The six-member Off Leash Dog Park (OLDP) Select Committee of Council presented their final report to Council, concluding that a dog park would be beneficial to the Village of Ashcroft.
The park “would be beneficial to many people: not only residents, but visitors,” said the report. “It would tie in with Ashcroft’s ‘Wellness Awaits You’ brand, and increase our attractiveness to potential residents and visitors.”
Several of the members were present at Ashcroft Council’s committee of the whole meeting on Aug. 24, including Coun. Barbara Roden who steered the committee.
The group, she said, met several times over the summer, visiting and studying other off leash dog parks.
“It’s difficult to prove a need,” she said, “but the general feeling is, if you build it they will come.”
She said the committee determined that dog parks bring people together and add a sense of community. It would also be a draw to tourists who plan their travels around places which offer dog friendly facilities.
A dog park would be a safe place for Ashcroft dog owners to let their dogs off leash, she added, and would be a good place for dog owners with mobility issues, enabling them to let their dogs off leash to get proper exercise while providing these dog owners with a chance to sit and socialize with others.
Roden said there are already “several de facto dog parks in town,” including one that doesn’t allow dogs. The feeling of the committee is that a a dog park would alleviate traffic in these other places.
They recommended against a multi use park, saying that their research into other dog parks concluded that most were single use and definitely not a place for children.
The group recommended that a Stewardship group be formed to be responsible for the park, and it would be this group who would enter into discussion with the Village about the eventual use of the north end of the lower pool park for the dog park. This group would also look for ways of funding it.
“This would make use of a currently underutilized piece of park land,” said the report, “with minimal impact on those who do use it, if the soccer posts can be moved to the other end of the field. It would impact few residences, and would not impede students on their way to school via Western.”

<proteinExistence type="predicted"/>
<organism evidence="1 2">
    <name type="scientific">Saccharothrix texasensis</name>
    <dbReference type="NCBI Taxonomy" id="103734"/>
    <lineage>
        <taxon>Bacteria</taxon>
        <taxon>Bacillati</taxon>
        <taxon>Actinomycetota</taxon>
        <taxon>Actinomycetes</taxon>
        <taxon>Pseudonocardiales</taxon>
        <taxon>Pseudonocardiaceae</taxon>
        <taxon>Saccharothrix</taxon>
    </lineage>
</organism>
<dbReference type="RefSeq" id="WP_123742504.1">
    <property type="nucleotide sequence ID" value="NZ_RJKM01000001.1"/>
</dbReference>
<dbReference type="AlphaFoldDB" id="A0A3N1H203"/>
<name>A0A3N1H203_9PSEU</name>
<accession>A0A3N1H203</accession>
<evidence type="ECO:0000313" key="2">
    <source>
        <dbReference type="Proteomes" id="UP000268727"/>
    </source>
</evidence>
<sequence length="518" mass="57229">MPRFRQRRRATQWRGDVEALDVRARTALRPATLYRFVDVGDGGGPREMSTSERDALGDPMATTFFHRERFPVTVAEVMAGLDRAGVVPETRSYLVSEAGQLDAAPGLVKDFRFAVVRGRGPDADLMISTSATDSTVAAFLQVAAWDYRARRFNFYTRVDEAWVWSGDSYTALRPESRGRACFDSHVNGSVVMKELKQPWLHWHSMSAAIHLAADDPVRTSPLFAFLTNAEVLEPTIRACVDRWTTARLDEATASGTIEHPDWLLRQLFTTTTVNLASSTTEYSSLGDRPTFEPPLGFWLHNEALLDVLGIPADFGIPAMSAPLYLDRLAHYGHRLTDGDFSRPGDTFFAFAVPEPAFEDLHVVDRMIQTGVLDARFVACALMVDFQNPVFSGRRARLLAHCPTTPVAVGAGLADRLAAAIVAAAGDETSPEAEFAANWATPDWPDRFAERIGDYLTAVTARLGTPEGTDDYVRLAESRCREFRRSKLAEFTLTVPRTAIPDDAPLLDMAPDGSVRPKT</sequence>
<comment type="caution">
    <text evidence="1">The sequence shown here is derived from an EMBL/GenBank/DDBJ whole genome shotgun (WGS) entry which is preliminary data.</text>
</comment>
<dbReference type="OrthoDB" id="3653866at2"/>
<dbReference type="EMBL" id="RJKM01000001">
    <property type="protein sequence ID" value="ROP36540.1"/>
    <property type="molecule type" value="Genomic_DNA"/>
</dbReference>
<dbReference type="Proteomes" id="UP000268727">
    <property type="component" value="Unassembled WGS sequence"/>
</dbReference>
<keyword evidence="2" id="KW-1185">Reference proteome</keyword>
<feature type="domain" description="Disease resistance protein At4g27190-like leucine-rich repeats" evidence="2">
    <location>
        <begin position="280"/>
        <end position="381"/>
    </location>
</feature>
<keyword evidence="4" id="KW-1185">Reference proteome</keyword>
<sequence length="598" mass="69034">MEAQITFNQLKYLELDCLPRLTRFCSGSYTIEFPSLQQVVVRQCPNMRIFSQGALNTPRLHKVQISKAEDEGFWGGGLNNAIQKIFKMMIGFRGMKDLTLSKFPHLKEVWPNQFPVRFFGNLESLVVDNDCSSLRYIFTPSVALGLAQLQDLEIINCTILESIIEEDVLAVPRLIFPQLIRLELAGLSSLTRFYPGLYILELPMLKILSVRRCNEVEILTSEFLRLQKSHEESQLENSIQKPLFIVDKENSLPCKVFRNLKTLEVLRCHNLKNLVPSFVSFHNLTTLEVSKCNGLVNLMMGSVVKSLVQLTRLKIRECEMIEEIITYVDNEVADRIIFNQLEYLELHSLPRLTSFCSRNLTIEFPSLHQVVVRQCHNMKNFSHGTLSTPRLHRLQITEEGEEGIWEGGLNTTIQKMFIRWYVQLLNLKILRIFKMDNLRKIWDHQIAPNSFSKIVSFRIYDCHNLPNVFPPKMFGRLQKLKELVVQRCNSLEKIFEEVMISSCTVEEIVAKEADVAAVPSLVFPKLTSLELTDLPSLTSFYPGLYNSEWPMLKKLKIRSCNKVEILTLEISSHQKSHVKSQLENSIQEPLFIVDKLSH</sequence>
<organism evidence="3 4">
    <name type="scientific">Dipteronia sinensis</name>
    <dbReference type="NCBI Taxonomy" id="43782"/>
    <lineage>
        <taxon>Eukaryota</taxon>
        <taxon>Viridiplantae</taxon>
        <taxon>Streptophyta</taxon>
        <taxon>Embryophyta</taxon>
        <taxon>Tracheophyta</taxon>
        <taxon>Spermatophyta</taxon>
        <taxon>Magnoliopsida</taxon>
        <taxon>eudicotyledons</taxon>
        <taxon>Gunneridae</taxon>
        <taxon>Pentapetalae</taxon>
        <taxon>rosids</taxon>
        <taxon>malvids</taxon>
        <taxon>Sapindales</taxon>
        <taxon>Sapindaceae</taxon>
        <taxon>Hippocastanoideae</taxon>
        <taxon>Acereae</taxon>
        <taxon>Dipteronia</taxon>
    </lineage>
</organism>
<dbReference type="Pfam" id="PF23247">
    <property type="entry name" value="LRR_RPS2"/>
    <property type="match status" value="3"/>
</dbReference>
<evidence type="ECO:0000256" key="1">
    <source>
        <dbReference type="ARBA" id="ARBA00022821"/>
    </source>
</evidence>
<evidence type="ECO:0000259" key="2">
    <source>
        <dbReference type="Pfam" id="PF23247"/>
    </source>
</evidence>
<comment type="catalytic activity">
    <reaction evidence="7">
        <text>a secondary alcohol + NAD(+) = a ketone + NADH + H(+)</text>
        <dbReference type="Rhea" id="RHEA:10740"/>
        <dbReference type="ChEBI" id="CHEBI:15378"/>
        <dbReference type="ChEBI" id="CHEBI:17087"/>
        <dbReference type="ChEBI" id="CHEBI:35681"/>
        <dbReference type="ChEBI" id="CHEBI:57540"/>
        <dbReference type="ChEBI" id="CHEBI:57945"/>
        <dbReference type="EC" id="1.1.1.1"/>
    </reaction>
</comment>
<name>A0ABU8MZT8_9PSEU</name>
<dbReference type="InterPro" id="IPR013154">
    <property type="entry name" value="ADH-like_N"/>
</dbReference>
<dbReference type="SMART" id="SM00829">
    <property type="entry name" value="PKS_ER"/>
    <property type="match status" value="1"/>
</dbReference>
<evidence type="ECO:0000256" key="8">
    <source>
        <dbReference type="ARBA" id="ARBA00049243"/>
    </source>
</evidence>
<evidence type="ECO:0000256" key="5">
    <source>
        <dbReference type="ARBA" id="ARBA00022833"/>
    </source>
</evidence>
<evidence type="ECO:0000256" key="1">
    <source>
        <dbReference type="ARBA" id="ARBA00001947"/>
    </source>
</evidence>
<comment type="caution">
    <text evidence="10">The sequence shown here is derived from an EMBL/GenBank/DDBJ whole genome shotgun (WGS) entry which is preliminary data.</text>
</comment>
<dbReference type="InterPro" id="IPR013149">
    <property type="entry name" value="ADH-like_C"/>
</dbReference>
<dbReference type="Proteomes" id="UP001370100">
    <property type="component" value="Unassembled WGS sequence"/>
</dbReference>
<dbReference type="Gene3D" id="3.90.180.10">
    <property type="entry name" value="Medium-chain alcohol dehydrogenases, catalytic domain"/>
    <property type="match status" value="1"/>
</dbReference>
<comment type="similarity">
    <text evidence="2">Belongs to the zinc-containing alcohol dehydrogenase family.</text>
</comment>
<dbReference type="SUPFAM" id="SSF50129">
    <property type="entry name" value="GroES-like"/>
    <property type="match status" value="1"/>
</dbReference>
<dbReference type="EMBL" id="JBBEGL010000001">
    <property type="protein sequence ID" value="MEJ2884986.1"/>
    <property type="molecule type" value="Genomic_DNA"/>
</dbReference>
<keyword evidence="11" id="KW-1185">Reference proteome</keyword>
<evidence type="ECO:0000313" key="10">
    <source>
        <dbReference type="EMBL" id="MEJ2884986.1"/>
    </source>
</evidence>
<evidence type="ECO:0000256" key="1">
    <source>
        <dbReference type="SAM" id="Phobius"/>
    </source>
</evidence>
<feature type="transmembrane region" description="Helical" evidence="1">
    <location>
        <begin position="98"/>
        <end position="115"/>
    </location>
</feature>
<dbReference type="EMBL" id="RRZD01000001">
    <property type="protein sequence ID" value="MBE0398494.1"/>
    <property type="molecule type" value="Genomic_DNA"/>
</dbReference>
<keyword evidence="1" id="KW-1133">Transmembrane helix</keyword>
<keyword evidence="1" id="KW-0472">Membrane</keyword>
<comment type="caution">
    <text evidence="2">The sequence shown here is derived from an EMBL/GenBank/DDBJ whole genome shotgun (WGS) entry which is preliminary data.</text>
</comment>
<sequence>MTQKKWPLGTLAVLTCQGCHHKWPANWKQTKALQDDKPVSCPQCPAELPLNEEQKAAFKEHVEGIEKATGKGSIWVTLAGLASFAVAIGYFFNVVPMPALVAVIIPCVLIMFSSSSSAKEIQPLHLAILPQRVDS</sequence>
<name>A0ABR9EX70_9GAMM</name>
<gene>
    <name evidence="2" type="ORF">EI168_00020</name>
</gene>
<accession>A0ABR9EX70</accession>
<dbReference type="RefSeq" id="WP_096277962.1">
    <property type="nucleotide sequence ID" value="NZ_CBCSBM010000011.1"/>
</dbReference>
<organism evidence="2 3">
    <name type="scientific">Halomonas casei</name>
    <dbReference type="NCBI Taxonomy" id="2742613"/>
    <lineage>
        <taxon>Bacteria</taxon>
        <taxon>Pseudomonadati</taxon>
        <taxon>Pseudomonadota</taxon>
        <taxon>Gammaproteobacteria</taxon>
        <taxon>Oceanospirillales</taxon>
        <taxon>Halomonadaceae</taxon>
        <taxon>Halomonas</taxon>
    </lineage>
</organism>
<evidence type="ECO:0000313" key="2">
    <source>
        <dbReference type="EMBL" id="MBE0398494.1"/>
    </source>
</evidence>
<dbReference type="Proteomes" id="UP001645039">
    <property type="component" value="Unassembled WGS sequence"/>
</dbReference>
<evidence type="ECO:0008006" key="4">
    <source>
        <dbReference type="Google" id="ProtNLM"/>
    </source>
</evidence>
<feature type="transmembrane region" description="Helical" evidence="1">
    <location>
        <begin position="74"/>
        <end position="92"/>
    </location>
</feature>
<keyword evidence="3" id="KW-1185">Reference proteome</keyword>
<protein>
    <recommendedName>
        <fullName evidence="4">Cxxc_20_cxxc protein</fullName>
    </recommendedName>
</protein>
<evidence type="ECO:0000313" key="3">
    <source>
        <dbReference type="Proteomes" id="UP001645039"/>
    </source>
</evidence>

Of the seven sites the committee looked at, the north end of lower pool park seemed to be the best location. The original proposal asked for the south end.
“Who’s going to police it?” asked Coun. Doreen Lambert.
Based on their research, it would be the people who use it, said committee member Kitty Murray. “We think it would mean more dogs would be licensed if they wanted to use the park.”
Member of the public, Gloria Mertens asked how many people they expected to use the park.
Roden replied there were 112 dogs licensed in Ashcroft last year, but there were certainly more than 112 dogs in town. She said they spoke to people who said they’d never heard of dog park plans but thought they might use it once it was available.
Mertens asked why they discarded the idea of placing the park on the Dunes.
Roden said it was the potential for residential development that eliminated the Dunes.
Committee member Jessica Clement added that the Dunes would take the most amount of physical labour to turn it into a park.
The pool park is close to the Assisted Living units, said Murray. Many of those residents have dogs but can’t walk them for long periods of time. The park, she said, will also be attractive to tourists.
Other areas looked at included Legacy Park, the former rodeo grounds, the ‘cemetery’ site on the mesa, and the elementary school grounds.
The report also suggested raising the cost of dog licenses.
Ashcroft currently charges $5 per year for a license for a spayed/neutered dog, and $20 for an unspayed/un-neutered dog, and these rates have not been undated since 1990. Cache Creek and Lillooet charge $15/$30 said the report, while Kamloops charges $30/$65. “An increase in costs, with a portion going to an OLDP Stewardship group, would seem in order.”
“The Stewardship group should have a plan setting out a timeline, funding initiatives, and a proposal for a formal agreement with the Village regarding the construction and maintenance of an OLDP,” the report recommended.